Safety Advisory Notice – August 2017: Medical Gas Cylinders Expiry Date

Dr Stephen Mannion from the South Infirmary-Victoria University Hospital in Cork draws our attention to a situation where a hospital failed a gas supply safety check because the cylinders had passed their expiry dates. Please see below content of this email in full for your information.

‘Our hospital recently failed a gas supply safety check because all the oxygen, nitrous oxide and air cylinders on all anaesthesia machines were out of date although all were full. As our hospital has consultants from Cork University Hospital working daily on site, it seems not to be unique to our institution. Checking the expiry dates is not part of the AAGBI checklist and may explain this finding. Unfortunately all cylinders have only a 1 (oxygen) to 2 (N20) year expiry dates. I suspect most anaesthetists are not aware of this issue and are (rightly) more concerned with whether the cylinders are full or not. I am not sure if this is a “safety” issue but the regulations require that they are in date. To rectify the situation in our hospital, the Portering Department will change all OXYGEN cylinders the week before the NCHD changeover in July each year and anaesthesia staff have been made aware of the issue. In terms of having nitrous oxide and air on the back of anaesthesia machines; based on how little to never they are used and the fact that they are not essential in the case of main gas supply failure, a proposal could be made that all nitrous oxide and air cylinders are permanently removed from anaesthesia machines’.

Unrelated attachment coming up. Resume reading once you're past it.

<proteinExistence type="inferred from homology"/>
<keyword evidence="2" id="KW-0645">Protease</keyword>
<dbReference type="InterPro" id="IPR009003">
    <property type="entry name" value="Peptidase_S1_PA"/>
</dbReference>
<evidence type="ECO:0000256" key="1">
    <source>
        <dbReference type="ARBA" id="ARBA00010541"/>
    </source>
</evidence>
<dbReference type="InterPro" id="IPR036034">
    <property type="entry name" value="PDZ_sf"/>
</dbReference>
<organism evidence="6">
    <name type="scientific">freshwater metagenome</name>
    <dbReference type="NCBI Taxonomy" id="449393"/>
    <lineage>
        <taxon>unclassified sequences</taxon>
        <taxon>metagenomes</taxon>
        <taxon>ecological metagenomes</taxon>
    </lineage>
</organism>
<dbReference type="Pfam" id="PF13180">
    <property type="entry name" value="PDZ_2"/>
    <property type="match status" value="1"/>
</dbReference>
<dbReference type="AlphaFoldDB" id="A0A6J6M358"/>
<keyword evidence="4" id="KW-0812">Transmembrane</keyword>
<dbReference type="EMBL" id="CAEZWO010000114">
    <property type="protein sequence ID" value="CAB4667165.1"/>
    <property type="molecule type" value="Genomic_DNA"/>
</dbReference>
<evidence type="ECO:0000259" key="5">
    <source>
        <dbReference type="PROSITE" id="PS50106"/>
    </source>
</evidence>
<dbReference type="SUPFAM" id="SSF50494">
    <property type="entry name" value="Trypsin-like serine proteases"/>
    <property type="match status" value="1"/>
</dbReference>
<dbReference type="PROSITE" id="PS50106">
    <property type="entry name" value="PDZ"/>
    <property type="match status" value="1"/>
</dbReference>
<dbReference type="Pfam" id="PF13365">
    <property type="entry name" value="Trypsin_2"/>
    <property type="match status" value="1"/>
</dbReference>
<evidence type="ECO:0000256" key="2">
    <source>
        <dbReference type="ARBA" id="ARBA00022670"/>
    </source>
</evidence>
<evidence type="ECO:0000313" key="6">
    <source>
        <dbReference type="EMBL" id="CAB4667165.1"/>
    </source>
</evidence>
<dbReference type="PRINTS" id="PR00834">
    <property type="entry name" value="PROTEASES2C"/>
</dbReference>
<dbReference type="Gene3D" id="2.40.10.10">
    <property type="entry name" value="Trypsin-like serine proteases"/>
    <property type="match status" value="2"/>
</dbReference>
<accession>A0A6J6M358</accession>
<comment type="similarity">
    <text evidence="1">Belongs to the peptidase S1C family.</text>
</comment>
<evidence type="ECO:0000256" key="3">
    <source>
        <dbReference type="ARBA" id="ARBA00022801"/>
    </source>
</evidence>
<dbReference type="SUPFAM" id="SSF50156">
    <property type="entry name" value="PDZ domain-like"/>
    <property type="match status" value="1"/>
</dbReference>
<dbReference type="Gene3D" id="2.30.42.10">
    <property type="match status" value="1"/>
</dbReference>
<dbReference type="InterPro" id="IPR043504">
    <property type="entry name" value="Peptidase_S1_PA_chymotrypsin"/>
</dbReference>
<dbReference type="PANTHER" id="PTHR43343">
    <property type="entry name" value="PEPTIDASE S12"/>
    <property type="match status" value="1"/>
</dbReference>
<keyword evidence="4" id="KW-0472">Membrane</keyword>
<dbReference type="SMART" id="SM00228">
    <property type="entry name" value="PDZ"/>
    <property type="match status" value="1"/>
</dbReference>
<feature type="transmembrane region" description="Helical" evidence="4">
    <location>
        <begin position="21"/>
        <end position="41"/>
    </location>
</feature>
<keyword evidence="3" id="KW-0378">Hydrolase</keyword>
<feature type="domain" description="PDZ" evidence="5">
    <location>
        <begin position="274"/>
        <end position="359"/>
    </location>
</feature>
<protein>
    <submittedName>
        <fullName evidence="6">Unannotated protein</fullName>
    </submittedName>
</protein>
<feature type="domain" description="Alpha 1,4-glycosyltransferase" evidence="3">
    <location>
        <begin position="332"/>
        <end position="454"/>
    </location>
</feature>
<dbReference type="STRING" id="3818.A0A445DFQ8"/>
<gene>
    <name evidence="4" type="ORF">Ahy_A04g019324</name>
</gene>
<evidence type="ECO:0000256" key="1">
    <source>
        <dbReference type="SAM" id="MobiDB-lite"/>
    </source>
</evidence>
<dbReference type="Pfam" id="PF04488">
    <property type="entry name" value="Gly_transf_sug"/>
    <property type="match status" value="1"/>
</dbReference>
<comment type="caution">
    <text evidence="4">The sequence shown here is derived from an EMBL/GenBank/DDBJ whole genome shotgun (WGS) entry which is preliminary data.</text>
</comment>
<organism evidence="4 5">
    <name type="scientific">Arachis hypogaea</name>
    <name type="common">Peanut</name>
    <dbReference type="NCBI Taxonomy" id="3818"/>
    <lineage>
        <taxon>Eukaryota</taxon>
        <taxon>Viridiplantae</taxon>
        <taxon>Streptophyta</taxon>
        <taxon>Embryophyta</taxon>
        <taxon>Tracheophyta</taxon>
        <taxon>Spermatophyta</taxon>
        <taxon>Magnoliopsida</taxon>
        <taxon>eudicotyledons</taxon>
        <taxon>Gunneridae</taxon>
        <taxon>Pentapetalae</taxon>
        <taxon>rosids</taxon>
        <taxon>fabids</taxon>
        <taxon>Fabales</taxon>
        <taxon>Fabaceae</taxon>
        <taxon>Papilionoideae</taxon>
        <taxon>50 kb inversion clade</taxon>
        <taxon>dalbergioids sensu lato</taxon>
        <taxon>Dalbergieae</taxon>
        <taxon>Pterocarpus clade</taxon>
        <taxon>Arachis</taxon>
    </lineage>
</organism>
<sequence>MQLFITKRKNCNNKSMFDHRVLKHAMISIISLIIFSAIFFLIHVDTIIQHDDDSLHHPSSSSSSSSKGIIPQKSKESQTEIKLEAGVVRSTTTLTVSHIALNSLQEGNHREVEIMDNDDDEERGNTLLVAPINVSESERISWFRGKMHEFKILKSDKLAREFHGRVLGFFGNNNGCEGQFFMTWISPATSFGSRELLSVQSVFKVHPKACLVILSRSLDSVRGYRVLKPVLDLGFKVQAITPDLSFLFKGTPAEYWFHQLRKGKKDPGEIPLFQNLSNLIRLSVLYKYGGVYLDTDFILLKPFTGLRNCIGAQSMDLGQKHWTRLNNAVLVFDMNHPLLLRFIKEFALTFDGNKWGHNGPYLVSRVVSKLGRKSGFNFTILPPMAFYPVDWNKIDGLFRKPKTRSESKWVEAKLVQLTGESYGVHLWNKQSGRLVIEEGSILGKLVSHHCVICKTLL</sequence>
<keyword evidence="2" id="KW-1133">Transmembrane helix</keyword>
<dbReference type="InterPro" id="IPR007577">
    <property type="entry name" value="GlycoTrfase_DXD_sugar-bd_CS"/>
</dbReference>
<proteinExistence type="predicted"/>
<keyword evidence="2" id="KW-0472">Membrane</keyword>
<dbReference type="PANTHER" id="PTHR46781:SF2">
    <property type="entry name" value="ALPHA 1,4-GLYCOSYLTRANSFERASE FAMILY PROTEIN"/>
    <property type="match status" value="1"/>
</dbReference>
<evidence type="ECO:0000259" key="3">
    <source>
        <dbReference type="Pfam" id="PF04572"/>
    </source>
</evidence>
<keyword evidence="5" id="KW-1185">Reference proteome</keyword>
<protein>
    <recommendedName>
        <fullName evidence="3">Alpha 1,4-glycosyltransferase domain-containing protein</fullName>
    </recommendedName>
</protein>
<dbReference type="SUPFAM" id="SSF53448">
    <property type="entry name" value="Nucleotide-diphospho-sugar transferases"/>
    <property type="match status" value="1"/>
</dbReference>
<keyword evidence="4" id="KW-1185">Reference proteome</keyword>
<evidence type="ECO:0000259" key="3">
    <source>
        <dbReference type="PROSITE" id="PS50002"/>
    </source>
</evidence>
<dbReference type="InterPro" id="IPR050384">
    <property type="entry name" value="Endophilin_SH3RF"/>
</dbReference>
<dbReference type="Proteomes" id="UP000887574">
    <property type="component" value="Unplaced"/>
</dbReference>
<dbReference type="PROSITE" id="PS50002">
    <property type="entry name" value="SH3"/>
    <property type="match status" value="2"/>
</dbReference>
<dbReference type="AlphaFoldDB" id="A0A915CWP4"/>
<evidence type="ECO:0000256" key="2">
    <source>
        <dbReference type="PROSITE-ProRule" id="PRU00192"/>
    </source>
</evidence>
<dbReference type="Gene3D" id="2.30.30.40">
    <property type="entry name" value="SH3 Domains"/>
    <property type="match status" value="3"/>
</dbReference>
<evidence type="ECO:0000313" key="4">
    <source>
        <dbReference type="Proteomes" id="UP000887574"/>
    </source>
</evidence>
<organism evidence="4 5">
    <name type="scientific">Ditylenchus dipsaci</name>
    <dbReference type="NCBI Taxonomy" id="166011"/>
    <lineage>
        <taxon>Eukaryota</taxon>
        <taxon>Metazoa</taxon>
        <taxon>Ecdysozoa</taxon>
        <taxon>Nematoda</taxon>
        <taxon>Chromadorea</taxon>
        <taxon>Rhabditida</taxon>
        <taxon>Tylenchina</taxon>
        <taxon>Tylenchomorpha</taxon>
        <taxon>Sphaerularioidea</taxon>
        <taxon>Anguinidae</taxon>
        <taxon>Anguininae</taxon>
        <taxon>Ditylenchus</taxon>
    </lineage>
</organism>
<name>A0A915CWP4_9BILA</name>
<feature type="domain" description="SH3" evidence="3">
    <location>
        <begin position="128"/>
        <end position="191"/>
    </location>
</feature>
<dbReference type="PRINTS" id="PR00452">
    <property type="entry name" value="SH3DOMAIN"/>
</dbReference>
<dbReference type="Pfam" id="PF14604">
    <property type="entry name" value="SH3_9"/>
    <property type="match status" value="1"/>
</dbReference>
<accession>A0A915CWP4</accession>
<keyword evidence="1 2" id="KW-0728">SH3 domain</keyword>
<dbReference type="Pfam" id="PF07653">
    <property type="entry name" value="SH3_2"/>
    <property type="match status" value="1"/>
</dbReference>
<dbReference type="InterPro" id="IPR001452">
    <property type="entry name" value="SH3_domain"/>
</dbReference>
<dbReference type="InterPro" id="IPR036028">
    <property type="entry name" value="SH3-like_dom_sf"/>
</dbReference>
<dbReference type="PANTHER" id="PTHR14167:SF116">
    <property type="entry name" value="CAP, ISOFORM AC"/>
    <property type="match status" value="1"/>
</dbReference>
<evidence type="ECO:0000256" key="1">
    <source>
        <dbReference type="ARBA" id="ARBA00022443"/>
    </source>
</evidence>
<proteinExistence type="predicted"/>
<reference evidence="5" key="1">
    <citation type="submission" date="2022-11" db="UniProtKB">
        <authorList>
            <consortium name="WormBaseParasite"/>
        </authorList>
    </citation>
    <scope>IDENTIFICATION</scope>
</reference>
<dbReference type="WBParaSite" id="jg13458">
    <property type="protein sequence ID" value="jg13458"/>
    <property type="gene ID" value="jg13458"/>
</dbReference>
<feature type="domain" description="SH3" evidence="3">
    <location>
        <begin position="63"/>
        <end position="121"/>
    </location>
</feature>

Medical Gas Cylinders – February 2017

To improve identification of medical gas cylinders and bring them in line with European standards, the HPRA has approved changes to the colour coding of cylinders to reduce the risk of administering the wrong gas to the patient. In future, to distinguish medical gas cylinders from non-medical cylinders, the medical cylinder bodies will be white. The shoulder colours will not change, and these will identify the individual gases. Cylinders will also carry the name of the medical gas in large letters on the cylinder body to help identification.